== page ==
Having no further clues, I trusted my gut; that inner compass that guides us if we will but listen. I gently picked up one object and placed it on a compass point. I looked back at my examiners but their faces showed only enjoyment of their brews. Turning back to my task, I placed the remaining objects on the available compass points, each in turn.

As I finished, the two nomads muttered something to each other and The Mother reached over, removing two of the objects from the North and West points. She handed me the chalk and said “Write the compass points.” Dutifully, I wrote clockwise N,E,S and W only to have her reach across and rub out each one with her fingers. In their place, she wrote V,A,S and M. I am a woman of efficiency and so I asked why she had bothered to erase the ‘S’. “Because of the difference in meaning behind the S,” she replied.

The Compessence by Sally-Ann Livingston

The Compessence by Sally-Ann Livingston

“Each member of our tribe looks within to find their soul-path. Guided by those who themselves were born to assist this process, each of our people find their place in the whole. Some have but one Vocation, others’ paths lead them to a balance of more. The Compessence is…our symbol. Each letter stands for a single Vocation:  ‘Symbologists’ you may term diviners and linguists, encryptors, and jewellers among them. ‘Metaphysicians’ are healers of body, mind and spirit but it is not only bodies of flesh that they work with but mechanism also. ‘Vibrancers’ are the custodians of our culture, our artists, musicians, storytellers, performers. ‘Aethermaticians’ are skilled pilots, navigators and numerologists. They guide us through the courses of our lives, in all their many complex dimensions.”

I had so many questions yet was made to wait for answers to most. I wandered over the giant birds. “Rhuk, they are named, mythic creatures in many parts. They are here for protection.” She went to the table and poured a fresh cup of steaming liquid that I had not noticed being brought in, handing it to me with a genuine smile, “Here, you have earned your tea” The Mother would say no more and I settled on a cushion with my honeyed Chai.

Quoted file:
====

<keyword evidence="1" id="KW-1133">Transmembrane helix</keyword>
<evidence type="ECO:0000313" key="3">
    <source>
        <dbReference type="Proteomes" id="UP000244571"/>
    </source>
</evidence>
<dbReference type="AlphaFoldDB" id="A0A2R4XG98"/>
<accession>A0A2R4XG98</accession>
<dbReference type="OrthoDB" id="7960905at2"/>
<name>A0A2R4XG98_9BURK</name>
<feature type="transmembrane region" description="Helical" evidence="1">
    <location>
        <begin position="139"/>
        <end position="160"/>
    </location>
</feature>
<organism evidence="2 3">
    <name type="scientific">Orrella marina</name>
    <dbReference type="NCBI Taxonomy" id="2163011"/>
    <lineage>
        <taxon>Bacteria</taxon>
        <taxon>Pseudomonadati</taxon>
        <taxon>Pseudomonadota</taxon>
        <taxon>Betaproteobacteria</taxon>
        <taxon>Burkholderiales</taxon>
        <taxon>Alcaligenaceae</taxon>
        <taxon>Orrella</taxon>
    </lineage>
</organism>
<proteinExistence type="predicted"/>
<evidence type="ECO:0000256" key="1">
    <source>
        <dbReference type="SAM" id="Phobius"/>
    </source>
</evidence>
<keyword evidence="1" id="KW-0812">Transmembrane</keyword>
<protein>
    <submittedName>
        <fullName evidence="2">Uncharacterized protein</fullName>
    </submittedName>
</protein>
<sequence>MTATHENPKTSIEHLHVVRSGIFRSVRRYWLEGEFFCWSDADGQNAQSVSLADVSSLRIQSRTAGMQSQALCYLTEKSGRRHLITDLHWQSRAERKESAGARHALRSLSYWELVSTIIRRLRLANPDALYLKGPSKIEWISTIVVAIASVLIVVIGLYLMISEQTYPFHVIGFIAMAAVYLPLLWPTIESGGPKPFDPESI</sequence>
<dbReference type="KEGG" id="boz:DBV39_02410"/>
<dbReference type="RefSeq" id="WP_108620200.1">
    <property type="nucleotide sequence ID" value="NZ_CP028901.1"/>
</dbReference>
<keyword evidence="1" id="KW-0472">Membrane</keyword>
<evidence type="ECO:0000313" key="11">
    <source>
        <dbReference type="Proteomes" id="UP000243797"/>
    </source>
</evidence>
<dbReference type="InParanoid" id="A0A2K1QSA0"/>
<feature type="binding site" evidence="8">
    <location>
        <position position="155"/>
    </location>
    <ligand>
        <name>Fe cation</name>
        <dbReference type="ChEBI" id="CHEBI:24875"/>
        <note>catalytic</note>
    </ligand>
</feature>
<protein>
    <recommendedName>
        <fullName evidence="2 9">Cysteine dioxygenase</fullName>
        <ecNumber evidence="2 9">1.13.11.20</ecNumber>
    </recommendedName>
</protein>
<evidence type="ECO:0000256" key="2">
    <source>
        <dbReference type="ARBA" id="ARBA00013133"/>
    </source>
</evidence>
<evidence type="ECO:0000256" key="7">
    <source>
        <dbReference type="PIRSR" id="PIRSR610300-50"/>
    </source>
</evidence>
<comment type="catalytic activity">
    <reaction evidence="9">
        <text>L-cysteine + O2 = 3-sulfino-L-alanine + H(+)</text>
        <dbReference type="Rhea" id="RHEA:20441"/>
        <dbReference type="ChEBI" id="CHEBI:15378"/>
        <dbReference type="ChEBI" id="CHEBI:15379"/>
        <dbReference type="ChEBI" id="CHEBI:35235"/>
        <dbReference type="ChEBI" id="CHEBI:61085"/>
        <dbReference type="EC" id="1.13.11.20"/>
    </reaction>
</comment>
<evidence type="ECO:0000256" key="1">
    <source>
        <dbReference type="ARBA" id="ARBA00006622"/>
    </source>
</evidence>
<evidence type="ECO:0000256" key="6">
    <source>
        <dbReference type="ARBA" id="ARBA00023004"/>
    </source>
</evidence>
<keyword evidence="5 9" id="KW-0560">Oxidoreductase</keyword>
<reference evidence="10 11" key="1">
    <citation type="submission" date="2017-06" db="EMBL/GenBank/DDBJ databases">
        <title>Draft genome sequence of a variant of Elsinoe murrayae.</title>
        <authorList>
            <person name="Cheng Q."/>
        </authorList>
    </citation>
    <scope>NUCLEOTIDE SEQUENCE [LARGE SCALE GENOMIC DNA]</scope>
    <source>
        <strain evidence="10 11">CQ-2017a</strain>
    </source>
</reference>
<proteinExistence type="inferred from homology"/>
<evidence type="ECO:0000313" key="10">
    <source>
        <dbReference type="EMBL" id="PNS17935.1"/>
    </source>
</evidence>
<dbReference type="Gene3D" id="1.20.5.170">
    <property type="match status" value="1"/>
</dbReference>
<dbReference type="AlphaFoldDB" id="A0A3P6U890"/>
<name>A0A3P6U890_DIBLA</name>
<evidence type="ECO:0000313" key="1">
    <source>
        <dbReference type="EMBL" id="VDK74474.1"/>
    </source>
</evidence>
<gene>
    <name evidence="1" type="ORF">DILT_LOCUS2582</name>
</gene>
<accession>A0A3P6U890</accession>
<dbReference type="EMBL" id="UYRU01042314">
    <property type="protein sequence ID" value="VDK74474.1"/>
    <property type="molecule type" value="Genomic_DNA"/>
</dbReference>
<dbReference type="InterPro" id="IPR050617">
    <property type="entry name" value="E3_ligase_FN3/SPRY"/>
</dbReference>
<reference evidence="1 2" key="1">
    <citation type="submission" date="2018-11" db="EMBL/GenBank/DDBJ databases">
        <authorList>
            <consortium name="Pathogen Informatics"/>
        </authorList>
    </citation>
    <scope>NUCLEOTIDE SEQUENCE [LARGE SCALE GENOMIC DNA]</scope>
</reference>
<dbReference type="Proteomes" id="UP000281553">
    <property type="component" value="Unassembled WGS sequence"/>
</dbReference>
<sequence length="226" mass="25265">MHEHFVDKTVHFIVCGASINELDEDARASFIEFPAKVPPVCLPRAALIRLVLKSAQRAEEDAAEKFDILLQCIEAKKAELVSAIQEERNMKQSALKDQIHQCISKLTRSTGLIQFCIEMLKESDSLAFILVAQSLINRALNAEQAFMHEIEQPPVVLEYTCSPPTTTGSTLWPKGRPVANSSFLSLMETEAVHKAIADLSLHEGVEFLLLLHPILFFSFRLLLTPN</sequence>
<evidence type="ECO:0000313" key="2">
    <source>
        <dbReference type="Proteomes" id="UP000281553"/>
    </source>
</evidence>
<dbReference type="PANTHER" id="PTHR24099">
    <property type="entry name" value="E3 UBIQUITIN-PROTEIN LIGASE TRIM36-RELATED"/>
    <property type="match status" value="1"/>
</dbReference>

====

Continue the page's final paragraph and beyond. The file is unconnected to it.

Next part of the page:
Over the course of the next few weeks, Al Khemeti would sit with me and discuss various topics over food, mainly in my areas of interest, jewellery and navigation. At times, he would withdraw as I was left to ponder new information by myself. I was taught a little of their complex craft of adornment, wrought with meaningful symbols, each differently shaped bead representing a concept, an emotion, a mathematical formula. My initial efforts were rather laughable but in time I was met with nods of approval.

On the control deck, my teacher widened my knowledge of navigatory skills and studying the finer points of multi-planar navigation. Once, I noticed a strange map with many markings, including a group of four symbols that I recognised from my initial discovery of the myth of the Gargantuan-class airship trapped in the Aether. Regrettably, any prying questions on this topic were met with sultry silence. I soon learned to be silent myself and trust that I was, indeed, furthering my way towards this goal.

After three months of the most unusual study, The Mother approached me. ” We have enough knowledge of you now. You will return when the time is right.” A young nomad appeared at my side and I was led to table. Al Khemeti  was quiet that evening after our rather indulgent meal.  The next morning, he told me abruptly, “For now, we are done. Return to England.” At my protestations, he simply told me “Your next lesson is there, awaiting you.” Politely but firmly I was ushered off the airship into the little dirigible, already packed with my belongings and an extra package of food (and tea!).

With no clue as to when or how I would cross paths with them once again and nothing save an inner assurance that, appearances aside, I had made a great leap forward in my quest, I set off on the long journey to Marrakech, from whence I could book an airship to London.


Author’s Note

The material for these tales has been inspired by conversations between the listed authors of each chapter (thank goodness for Skype making it possible between the UK, France and The Netherlands!) and by posts on the private Aether Nomads creatives group on Facebook. Thanks to Catherine Moon for her ideas and use of the image above.